Will we perpetuate the cycles of violence, oppression and environmental degradation that have marred our history? Or will those who come after us experience the beauty of our diverse humanity, appreciate the bountiful gifts of nature and continue striving to deepen peace and harmony among living beings and the environment? By equipping young people with the practice of chanting Nam-myoho-renge-kyo and the spirit of our three founding Soka Gakkai presidents to fight for the happiness of humanity, we are making the most direct cause for a hope-filled future.

There is no shortcut to fostering capable people. The starting point is our determined prayer.

Fostering successors in the SGI goes beyond teaching young people Buddhist principles and encouraging them to participate in activities. The heart of raising successors lies in our profound determination for them to become happy, overcome their sufferings and gain confidence in their unique mission and infinite potential. Sensei explains how nothing brought Nichiren more happiness than the growth of young people, a spirit embodied in the many letters of encouragement he wrote to his young disciple Nanjo Tokimitsu:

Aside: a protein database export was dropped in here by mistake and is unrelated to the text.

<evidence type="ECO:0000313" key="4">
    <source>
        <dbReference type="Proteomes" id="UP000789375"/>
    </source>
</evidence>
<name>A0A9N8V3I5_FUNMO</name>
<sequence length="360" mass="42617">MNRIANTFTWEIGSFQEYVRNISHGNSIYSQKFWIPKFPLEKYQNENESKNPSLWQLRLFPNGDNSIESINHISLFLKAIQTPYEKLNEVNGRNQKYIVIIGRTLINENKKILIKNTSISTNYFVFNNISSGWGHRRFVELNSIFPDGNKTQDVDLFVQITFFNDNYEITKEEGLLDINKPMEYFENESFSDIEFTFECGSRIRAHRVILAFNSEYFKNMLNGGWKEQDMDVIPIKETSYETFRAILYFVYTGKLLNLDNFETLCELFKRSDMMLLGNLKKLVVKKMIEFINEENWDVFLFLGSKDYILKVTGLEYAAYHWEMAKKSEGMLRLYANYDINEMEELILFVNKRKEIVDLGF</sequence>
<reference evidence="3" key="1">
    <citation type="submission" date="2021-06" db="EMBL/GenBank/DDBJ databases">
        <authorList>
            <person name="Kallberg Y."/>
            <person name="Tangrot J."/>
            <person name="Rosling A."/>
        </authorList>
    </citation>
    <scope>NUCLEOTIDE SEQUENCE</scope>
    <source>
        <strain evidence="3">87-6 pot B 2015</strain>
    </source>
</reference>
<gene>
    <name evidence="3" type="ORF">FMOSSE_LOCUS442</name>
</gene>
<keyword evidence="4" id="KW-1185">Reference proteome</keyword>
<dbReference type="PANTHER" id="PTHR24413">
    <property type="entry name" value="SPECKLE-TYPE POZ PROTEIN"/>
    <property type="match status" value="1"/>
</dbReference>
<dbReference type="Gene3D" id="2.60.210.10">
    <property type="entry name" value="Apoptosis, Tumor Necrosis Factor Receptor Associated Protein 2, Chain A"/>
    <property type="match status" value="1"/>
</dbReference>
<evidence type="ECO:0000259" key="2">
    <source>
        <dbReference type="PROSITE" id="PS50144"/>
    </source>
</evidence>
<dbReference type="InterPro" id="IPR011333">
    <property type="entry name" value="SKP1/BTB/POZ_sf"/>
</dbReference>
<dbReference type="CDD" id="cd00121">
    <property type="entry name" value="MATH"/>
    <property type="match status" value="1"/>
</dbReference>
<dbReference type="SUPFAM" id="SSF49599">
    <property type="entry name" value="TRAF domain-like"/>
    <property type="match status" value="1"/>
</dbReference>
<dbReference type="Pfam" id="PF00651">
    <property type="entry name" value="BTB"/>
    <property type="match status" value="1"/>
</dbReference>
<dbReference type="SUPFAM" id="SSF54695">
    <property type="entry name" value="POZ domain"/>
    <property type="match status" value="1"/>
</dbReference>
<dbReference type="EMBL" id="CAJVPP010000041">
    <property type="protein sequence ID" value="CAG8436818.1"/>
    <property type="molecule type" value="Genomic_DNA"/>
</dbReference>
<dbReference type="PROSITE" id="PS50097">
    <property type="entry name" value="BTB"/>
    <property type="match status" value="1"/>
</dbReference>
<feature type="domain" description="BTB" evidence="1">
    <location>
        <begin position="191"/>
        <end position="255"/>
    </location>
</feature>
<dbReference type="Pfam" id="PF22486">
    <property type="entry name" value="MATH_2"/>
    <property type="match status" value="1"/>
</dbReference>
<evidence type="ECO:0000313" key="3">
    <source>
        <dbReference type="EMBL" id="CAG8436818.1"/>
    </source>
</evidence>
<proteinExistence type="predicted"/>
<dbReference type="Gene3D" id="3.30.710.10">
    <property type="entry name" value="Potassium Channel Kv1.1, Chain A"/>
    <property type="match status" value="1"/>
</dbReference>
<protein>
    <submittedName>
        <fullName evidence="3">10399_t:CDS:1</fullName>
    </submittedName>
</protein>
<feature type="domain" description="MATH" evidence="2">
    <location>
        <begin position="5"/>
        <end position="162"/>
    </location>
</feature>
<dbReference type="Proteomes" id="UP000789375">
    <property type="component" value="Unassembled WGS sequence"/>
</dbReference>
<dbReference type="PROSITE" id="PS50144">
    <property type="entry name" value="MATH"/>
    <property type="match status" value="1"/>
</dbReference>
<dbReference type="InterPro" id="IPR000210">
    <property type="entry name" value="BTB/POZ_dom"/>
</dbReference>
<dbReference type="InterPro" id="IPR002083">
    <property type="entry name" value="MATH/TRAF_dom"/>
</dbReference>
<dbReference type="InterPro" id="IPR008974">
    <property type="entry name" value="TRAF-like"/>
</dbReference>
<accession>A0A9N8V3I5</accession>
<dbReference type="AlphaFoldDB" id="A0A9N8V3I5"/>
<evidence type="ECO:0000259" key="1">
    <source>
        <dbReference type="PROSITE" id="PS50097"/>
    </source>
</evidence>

Tokimitsu lost his father while still a young boy, but, together with his mother, he carried on his father’s conviction in faith and grew into a fine young man.

Later, the Daishonin expressed his joy at Tokimitsu’s inspiring growth, writing: “It is said that Ueno, your deceased father, was a man of feeling. Since you are his son, perhaps you have inherited the outstanding qualities of his character. Blue dye is bluer even than indigo itself, and ice is colder than water.”[7]

The expression bluer than the indigo is also used to describe how disciples grow to become capable people, surpassing even their parents, seniors and mentors.”[8]